It is not, in fact, as cold as it used to be. In the twenty or thirty years leading up to 1980, Carbon County saw annual lows in the double digits every year, ranging from minus 15 to minus 30. Since that time, 1997 plummeted to 37 below. The winter of 2007 saw minus 29, and 2010 took us down to a chilly minus 21.
This may mean any number of things, but suffice it to say that temperatures in the 30 to 40 degrees-above-zero range do not meet the ideal conditions for snowfall. If we could tinker with the great meteorological machinery, or atone for our collective negative impact on the planet and its atmosphere, it would be quite nice to set the dial around 20 or 30 degrees Fahrenheit and hope for the right balance of moisture to swirl into the neighborhood.
What is winter, after all, without snowdrifts? Generally speaking, they are well-mannered things that form where they should – in protected areas alongside barns and fences, staying out of the way. But when the wind howls, they wash up onto the roads and into the driveways like beached whales.
After a good walloping snowstorm, we are somehow made new again, properly baptized into winter. It doesn’t matter how many previous winters we’ve weathered, how many sidewalks we’ve shoveled, or how many pipes we’ve thawed. Every snowstorm brings fresh rites of passage. The adventures are the same and yet different, and there are new stories to tell. For a few days, the landscape is pristine, glistening with the luster of pearls. High in a cottonwood tree sits a hawk, surveying the frozen pasture like a king. How did he get through it, we wonder. He did, however, and now he’s hungry, watching for the equally hungry field mouse.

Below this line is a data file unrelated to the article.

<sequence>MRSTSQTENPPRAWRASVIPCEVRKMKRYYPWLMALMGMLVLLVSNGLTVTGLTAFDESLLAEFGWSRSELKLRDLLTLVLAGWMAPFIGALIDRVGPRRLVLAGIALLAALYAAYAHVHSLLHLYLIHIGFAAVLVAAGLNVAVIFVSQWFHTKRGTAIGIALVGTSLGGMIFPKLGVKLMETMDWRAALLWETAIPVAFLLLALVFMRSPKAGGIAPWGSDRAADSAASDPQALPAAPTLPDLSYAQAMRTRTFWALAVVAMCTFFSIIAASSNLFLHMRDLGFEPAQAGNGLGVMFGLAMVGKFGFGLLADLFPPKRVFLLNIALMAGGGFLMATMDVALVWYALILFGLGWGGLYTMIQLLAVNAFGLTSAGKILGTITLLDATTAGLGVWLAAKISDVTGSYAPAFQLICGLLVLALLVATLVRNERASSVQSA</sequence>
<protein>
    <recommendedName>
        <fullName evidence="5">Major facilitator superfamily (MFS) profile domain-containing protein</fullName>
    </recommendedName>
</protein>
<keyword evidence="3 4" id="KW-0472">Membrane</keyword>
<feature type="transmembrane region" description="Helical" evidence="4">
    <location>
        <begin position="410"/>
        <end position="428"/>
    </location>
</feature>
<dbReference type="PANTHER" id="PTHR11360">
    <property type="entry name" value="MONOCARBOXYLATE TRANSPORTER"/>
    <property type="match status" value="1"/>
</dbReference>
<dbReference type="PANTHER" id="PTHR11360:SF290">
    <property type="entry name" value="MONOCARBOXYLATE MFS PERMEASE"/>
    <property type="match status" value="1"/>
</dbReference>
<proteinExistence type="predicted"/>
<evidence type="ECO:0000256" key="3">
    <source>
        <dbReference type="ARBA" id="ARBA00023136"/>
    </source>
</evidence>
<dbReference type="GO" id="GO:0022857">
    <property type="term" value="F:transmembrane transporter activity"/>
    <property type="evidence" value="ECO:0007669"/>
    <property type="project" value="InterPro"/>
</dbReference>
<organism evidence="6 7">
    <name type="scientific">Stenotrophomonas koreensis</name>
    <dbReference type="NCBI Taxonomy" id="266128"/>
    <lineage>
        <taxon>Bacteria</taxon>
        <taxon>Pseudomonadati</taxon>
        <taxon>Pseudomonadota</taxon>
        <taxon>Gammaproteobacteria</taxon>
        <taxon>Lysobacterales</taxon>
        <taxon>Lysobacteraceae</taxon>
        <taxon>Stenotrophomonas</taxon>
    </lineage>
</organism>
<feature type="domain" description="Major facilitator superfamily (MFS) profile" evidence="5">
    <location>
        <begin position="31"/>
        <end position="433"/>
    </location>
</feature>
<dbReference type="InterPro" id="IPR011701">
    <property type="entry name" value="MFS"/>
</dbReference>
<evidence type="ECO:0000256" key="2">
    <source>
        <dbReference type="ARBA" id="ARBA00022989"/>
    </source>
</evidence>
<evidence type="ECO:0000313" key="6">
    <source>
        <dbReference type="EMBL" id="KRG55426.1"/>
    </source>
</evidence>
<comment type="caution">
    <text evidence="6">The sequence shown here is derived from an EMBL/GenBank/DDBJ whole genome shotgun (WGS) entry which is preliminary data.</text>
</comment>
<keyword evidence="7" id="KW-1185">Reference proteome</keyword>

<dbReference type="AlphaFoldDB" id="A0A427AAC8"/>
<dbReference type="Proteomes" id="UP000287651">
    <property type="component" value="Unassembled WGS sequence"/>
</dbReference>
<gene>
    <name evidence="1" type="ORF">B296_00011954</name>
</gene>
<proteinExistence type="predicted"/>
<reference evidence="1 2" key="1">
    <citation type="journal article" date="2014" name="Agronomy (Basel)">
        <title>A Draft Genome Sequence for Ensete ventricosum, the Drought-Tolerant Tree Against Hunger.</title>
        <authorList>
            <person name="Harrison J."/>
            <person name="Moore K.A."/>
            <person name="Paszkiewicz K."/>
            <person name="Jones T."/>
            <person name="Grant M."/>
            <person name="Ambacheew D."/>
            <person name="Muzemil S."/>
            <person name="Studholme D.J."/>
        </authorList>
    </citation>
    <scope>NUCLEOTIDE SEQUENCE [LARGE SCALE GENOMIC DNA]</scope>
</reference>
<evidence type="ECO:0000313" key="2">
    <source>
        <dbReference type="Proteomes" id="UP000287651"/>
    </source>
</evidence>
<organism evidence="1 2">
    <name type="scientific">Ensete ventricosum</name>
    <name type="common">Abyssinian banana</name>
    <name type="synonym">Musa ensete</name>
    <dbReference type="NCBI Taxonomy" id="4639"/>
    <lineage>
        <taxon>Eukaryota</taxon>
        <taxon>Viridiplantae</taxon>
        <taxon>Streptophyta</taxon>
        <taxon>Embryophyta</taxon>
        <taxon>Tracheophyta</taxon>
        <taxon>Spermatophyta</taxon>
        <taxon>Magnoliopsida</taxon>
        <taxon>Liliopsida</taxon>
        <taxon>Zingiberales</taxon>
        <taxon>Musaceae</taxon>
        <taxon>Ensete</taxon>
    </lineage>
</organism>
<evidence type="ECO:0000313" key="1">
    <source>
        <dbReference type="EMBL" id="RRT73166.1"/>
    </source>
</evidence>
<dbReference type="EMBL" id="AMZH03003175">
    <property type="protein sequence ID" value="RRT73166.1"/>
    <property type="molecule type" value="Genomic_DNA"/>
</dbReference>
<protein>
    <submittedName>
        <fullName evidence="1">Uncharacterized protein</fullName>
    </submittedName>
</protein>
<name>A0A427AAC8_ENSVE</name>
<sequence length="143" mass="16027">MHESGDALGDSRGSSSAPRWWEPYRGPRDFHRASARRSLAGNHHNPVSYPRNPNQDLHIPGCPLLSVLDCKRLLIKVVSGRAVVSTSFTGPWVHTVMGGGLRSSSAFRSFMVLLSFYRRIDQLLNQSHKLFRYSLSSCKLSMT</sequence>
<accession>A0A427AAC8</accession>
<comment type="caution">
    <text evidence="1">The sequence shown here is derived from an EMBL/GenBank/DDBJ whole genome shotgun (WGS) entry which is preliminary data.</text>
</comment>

There are dozens of kinds of snow—strange kinds like firn (snow that’s been lying on the ground for more than a year) or graupel (otherwise known as soft hail). Zastrugi is a snow surface that has been sculpted by wind into ridges and grooves. We Montanans see this regularly, although we may not go to coffee and talk of Zastrugi.
Sometimes, even when the nights are starlight-clear, we wake up in the morning to find a dusting of snow on the pickup or lying lightly on the driveway. Some folks call this baker’s snow, because it looks like powdered sugar or flour, fresh from the sifter. It doesn’t require a shovel. It’s so ephemeral it lifts away with the morning shudder of the engine or the first breath of wind.
Along about mid-February—even though we know winter is really just getting started—it occurs to us that spring is coming. The mornings are lighter now, and the seed catalogs are showing up in the mailbox. So we heave a collective sigh and work up a real yearning for snow. We watch the meteorologists gesture over their maps, and we pore over the ten-day forecasts, wrestling with the oldest riddle known to humankind: the weather. What can we do except think positive? Longfellow may have written the best mantra of all: Out of the bosom of the air, out of the cloud-folds of her garments shaken, over the woodlands brown and bare, over the harvest-fields forsaken—silent, and soft, and slow descends the snow.